Ntabazinduna Chief Felix Ndiweni says the atrocities committed during the Gukurahundi genocide should be addressed in order for the country to heal and move on.
Speaking at the launch of a documentary titled, “Gukurahundi Genocide: 36 years later” produced by journalist Zenzele Ndebele, on Saturday, Chief Ndiweni said Zimbabwe as a nation, cannot move forward unless the genocide atrocities were dealt with seriously.
“Zimbabwe will not progress until these atrocities are addressed,” said Chief Ndiweni.
“They can only be acknowledged if time is taken to listen to the plight of the victims”.
He encouraged surviving victims of the genocide to share their story with the public because there is more that needs to be revealed.
“One death is one death too much,speak out, do not hold back, make your wishes known,” the chief said.
Chief Ndiweni hailed the documentary as an eye opener.
The 1980s atrocities in parts of Matabeleland and Midlands claimed the lives of over 20 000 civilians.
Chief Ndiweni said genocide is the deepest pain ever to be traced in men and it ought to be treated differently. It is not static, but progressive.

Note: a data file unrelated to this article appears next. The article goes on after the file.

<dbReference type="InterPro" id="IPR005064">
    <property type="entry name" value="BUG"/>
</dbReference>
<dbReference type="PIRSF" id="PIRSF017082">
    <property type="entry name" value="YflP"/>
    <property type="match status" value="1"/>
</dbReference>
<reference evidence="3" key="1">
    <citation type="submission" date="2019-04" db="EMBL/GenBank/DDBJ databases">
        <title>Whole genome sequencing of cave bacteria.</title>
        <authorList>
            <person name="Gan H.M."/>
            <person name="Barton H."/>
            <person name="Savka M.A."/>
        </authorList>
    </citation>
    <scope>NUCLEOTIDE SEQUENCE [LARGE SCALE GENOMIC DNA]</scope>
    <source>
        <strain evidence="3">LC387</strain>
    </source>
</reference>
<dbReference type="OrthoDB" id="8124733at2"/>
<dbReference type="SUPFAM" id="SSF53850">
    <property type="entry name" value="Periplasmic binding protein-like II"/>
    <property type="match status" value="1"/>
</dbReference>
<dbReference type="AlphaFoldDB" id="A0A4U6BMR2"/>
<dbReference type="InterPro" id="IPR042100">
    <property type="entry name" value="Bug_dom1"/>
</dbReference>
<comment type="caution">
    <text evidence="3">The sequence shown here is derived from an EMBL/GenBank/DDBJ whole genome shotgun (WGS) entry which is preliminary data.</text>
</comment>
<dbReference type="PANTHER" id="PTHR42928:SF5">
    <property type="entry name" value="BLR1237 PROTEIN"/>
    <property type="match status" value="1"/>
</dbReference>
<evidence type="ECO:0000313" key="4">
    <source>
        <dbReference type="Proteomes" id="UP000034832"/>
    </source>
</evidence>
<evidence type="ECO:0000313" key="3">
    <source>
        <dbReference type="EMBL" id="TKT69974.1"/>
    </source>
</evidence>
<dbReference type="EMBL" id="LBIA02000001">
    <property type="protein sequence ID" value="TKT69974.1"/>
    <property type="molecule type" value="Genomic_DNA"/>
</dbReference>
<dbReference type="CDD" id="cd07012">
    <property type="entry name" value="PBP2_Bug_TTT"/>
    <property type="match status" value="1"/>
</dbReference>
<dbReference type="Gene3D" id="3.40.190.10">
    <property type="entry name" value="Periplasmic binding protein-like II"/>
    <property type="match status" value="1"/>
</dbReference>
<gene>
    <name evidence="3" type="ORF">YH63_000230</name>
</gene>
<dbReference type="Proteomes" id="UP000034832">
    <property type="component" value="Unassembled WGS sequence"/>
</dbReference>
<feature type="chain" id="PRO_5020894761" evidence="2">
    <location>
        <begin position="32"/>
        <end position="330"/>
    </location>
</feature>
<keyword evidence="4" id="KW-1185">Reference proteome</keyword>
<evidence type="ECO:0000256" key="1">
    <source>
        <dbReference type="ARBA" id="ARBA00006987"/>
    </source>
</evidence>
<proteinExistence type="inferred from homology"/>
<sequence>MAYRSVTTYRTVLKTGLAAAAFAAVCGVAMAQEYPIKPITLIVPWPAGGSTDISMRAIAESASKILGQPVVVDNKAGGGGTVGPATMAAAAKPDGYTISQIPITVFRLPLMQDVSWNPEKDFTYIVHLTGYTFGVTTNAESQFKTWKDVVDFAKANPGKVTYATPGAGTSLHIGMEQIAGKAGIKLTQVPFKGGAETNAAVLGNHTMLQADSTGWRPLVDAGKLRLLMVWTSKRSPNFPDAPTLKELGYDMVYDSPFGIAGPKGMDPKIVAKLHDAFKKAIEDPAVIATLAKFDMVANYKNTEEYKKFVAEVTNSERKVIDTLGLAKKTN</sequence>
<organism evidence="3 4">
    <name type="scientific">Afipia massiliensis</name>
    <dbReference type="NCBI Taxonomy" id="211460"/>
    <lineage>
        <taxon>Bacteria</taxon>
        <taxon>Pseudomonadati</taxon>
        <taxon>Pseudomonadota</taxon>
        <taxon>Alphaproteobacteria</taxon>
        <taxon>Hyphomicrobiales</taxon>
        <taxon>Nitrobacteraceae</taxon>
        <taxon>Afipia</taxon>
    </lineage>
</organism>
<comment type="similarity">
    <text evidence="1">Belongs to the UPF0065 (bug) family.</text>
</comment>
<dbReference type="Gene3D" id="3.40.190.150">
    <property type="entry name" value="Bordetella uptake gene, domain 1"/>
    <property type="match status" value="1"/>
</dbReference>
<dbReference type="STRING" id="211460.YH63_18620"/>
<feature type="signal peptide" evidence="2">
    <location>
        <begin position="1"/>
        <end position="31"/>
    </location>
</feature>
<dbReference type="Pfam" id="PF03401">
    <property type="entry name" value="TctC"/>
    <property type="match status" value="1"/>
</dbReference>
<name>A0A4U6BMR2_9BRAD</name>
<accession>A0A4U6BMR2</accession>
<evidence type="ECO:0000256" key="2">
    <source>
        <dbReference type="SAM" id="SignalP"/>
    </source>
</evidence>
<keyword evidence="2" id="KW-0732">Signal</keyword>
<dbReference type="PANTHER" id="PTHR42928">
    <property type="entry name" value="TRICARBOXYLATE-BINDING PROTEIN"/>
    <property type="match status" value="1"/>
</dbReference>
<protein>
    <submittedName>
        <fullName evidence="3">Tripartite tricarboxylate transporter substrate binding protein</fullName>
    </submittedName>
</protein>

ZAPU leader Dumiso Dabengwa said victims of the genocide depend on the living to seek justice for them.
“All the people, over twenty thousand who lost their lives look up to us to seek justice on their behalf. All generations to come deserve to know the truth about what really happened,” said Dabengwa.
National Peace and Reconciliation Commission (NPRC) chairperson, Retired Justice Selo Masole Nare commended Ndebele for producing the documentary which provided various narratives on the genocide.
“The Commission came to attend this launch as a way of seeking to understand the past as told from different perspectives,” said Rtd Justice Nare.
“This is in line with Section 252(c) of the Constitution which mandates the NPRC to facilitate truth telling, healing, making of amends and provision of justice”.
Residents who attended the launch were delighted that the story on the genocide was finally being told and they were hopeful more stories will come out.